Don't ask why, Ask what for - Another way of looking at suffering

Thursday, 5 January, 2023 - 4:10 pm

There is a phenomenal portion of the Torah where Joseph just revealed to his brothers that he is in fact their brother. As a quick tutorial, the brothers sold their own brother into slavery 22 years earlier out of extreme jealousy. They literally could not stand him. So much so, at one point they were thinking of assassinating him. Instead, they opted not to be murderers and they sold him instead.

Fast forward 22 years later, Joseph had risen miraculously from slave to prince of Egypt. He was placed in charge of the Egyptian economy, which was in the midst of a severe recession that affected much of the region. The brothers went south from Israel to Egypt in the hopes of procuring food and rations. It is at that moment their long-lost brother Joseph recognized them. To make a long story short, at some point Joseph stopped the façade and told them that he was their brother.  

After Joseph shared with his brothers that indeed he is very much alive and is now the viceroy of the country, the brothers were taken aback. They were embarrassed, mortified, and humiliated. It was at this moment Joseph said the following magical words, “You did not sell me to Egypt, but rather God sent me here.”

Powerful words.

He basically told his brothers that all his hardships and pain was because God needed him to be in Egypt.  A student of psychology would argue that Joseph was numb and had lost all his feelings and common sense due to his trauma and he therefore adopted this attitude of denial. The Torah debunks this by showing us that Joseph was very much not numb and lists eight times where Joseph cried bitterly. I have not cried that many times in my whole adult life, while Joseph sobbed eight recorded times in a matter of a week. He was very much in touch with what happened and yet, he still mouthed that he was not sold, but rather sent.

You see the difference between being sold vs. sent is huge. Sold means that you were taken against your will, treated worse than an animal and placed in captivity to serve a master who may or may not mistreat you. Just think of the shameful African slavery and the pain and trauma that is still viable.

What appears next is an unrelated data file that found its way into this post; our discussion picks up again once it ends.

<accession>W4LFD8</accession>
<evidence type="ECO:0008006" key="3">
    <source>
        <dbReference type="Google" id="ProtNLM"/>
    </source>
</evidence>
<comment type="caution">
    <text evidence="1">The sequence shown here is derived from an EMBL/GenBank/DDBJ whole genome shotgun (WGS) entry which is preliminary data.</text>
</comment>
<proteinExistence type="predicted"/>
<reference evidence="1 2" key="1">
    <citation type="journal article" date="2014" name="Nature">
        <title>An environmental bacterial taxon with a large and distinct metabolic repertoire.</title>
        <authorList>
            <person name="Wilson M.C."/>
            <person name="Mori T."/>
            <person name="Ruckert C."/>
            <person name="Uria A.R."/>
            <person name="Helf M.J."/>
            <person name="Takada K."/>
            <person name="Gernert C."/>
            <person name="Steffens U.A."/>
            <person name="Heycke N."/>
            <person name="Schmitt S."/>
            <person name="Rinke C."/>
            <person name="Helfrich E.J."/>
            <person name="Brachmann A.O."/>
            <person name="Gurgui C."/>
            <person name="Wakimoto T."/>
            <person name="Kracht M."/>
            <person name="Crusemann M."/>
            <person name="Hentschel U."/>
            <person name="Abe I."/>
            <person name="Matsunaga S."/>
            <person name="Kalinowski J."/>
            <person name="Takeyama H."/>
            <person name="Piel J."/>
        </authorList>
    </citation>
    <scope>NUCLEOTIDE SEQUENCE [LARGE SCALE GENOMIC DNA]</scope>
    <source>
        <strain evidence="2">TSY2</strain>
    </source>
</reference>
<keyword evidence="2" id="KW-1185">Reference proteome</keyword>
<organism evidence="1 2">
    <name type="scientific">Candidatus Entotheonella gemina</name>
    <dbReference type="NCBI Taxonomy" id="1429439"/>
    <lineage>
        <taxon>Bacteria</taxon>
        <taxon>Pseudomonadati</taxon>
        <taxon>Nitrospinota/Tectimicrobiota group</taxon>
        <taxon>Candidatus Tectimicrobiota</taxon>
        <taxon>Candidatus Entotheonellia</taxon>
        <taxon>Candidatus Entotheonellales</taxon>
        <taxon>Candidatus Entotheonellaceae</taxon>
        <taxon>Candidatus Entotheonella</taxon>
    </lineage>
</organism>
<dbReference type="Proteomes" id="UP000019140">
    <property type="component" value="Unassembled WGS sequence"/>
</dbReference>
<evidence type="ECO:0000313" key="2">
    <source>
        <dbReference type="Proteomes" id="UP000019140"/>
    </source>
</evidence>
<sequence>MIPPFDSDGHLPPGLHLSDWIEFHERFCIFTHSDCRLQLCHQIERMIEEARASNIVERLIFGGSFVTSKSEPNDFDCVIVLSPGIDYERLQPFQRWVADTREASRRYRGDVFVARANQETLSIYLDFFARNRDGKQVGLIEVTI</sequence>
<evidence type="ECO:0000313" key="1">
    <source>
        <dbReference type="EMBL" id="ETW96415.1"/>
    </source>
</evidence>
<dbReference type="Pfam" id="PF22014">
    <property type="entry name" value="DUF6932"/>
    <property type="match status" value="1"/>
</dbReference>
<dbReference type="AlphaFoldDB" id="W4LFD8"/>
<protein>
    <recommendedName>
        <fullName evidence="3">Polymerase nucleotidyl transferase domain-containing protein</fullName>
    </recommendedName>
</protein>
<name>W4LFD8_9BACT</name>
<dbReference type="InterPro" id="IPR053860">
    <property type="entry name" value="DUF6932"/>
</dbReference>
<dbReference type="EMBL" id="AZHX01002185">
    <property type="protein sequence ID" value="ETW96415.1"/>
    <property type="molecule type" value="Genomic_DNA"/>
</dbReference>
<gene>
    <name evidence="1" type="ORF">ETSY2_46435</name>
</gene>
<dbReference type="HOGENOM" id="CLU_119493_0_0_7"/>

Sent, on the other hand, means that you are completely and respectfully trusted by individuals or communities to perform certain tasks. In fact, you were chosen to be sent because in my/our estimation, you are the BEST person for the job. We send a representative to congress to fight for us as an example. Joseph was stating that he was sent by the ultimate being, master of the world, creator of the universe, Almighty God on a most sacred mission. Joseph was awestruck that God chose him as opposed to anyone else to fulfill His wants and needs. It is for this reason I say it is powerful.

In Hebrew, we have a word called “Lamah,” which literally means WHY. Lamah, did you marry him? Lamah, do you never take out the garbage? This word is spelled with just three Hebrew letters L M H, which are combined with vowels in the guise of dots and dashes so that we pronounce it correctly.
Now if we take these same three letters L M H and change just one vowel, the word changes from Lamah to L’mah. While this does not change the way this word is written, as the three letters are static, it does drastically change its meaning. Lamah means WHY but L’mah means FOR WHAT. Understand the difference?

When one is trying to ponder life’s obstacles one could take either of these two approaches. Why (LAMAH) is this happening to me, or one can say For What (L’mah) is this happening. Why is a good question but often there are no answers. For what on the other hand is seeking meaning in something that is bothering us and causing us aggravation. For what purpose am I stuck in my own personal Egypt? For what purpose was I created? For what purpose was I sent to Dix Hills?

While we may not have all the answers to life’s suffering, we still need to find meaning and purpose of the pain and misery.  
As a Jew and student of the Torah and Kabbalah, it is very clear that whatever happens to any one of us is not random or happenstance. There is a purpose to everything we see and hear. In fact, CNN once asked the Lubavitcher Rebbe on the spot for a quick message to the world. The Rebbe responded without missing a beat, “Whenever two people meet, it should benefit a third.” What the Rebbe is saying is that when two people meet, it is not a random encounter but rather there is a much deeper meaning to this union of two seemingly random humans. Powerful.

The bottom line is this. Every person reading these few paragraphs were meant to read it, and likewise, I was meant to write it. You know this morning when I woke up, I had no idea what my weekly article would be about. It was only when I turned on the computer and opened Word that this idea began to form. I believe it was not random.
As we are all here to fulfill a purpose, let me not take up any more of your time as the point has been made.

Go take on the day.

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